Abstract

Adolescents with intellectual disability (ID) engage in risky behavior and offending. However, little is known on the impact school-related predictors have on engagement in risky behaviors for adolescents with ID. This study analyzed secondary data from the National Longitudinal Transition Study-2 (NLTS2) to determine levels of engagement in risky behaviors and offending for adolescents with mild and moderate/severe ID. School-related predictors of engagement for adolescents with mild ID were also explored. Results indicated adolescents with mild ID engage in risky behaviors and offending at significantly higher rates as compared to adolescents with moderate/severe ID. Participation in a social skills or life skills class was a significant predictor of less engagement in risky behaviors for individuals with mild ID.

Adolescent engagement in risky behaviors increased in recent years (Huang, Lanza, Murphy, & Hser, 2012). While minor engagement in risky behaviors (e.g., smoking, alcohol consumption, sexual activity) can be considered typical behavior for adolescents (McNamara & Willougby, 2010), continued involvement could result in negative health outcomes (e.g., sexually transmitted infections; Wang et al., 2014) or offending (i.e., committing an illegal act; Lindsay et al., 2010). In addition, adolescents who engage in one risky behavior are more likely to engage in multiple risky behaviors, which places them at a higher risk for long-lasting negative health outcomes (Wang et al., 2014).

Adolescents with disabilities face additional challenges when deciding whether or not to engage in risky behaviors as compared to adolescents without disabilities. Such challenges include increased difficulty in understanding social conventions (e.g., not understanding the difference between a peer liking them and a peer making fun of them) as well as trouble understanding criminal law (Asscher, van der Put, & Stams, 2012). With increased inclusion in general education settings and the community, adolescents with disabilities can be more vulnerable to engagement in risky behaviors (Slayter, 2010). These concerns are especially true for adolescents with intellectual disability (ID). Individuals with ID may have limited understanding of the health detriments of smoking, drug use, and alcohol abuse (Kerr, Lawrence, Darbyshire, Middleton, & Fitzsimmons, 2013). Individuals with ID may also have limited understanding of sexuality, sexual abuse, and legal rights such as age of consent (O'Callaghan & Murphy, 2007). In addition to limited understanding of risky behaviors, results of a study indicated adolescents with ID have higher rates of starting fights, threatening others, trouble with police, and use of weapons compared to adolescents without ID (Dickson, Emerson, & Hatton, 2005).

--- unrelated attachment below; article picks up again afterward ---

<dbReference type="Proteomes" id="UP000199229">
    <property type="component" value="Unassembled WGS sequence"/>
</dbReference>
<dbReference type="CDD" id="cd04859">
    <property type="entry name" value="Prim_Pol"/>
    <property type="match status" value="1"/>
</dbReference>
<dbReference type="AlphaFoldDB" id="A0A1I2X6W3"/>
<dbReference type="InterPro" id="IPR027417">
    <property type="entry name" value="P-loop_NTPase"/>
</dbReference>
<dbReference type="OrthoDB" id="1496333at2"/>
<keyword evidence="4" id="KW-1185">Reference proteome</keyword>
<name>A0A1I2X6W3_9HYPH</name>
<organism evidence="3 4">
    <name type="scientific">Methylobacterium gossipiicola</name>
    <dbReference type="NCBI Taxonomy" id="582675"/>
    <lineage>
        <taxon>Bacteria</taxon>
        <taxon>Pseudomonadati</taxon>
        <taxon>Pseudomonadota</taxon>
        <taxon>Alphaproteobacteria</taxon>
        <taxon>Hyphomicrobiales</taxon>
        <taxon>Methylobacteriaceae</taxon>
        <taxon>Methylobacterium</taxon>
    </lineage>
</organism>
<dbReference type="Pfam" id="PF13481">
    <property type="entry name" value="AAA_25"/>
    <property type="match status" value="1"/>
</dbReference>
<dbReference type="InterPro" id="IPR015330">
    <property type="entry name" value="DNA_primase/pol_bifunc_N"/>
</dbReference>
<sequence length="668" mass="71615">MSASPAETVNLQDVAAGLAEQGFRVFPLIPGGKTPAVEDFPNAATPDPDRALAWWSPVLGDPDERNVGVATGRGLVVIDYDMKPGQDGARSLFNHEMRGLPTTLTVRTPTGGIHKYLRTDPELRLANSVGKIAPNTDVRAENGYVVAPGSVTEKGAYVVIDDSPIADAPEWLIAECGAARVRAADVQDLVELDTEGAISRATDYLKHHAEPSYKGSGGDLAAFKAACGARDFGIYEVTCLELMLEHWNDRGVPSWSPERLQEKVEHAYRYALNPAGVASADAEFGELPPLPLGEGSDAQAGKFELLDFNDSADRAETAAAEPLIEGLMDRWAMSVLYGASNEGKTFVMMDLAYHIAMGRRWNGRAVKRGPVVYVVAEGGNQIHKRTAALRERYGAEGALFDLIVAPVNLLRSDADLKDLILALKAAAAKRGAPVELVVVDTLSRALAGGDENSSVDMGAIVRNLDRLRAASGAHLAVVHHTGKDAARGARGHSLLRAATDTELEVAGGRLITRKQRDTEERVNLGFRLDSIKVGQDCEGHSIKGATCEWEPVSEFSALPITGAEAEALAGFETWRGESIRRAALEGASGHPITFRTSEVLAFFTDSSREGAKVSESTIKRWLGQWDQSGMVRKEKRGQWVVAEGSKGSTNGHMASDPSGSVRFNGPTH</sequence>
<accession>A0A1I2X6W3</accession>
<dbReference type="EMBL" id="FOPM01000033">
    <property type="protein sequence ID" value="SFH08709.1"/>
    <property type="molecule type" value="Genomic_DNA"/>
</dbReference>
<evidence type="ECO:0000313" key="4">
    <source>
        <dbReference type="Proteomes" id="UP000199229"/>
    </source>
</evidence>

According to Gray, Fitzgerald, Taylor, MacCulloch, and Snowden (2007), “individuals with intellectual disability represent a sizable minority of the offender population” (p. 474). Out of the numerous ways individuals can become an offender (e.g., drug dealing, stealing, murder, sexual assault), contact sexual offenses (e.g., rape), noncontact sexual offenses (e.g., public indecency), and property damage are most commonly reported as the offenses of individuals with ID (Lindsay et al., 2010). A recent study also indicated rates of offending against persons (e.g., assault, rape) were higher for adolescents with ID compared to adolescents without ID (Asscher et al., 2012).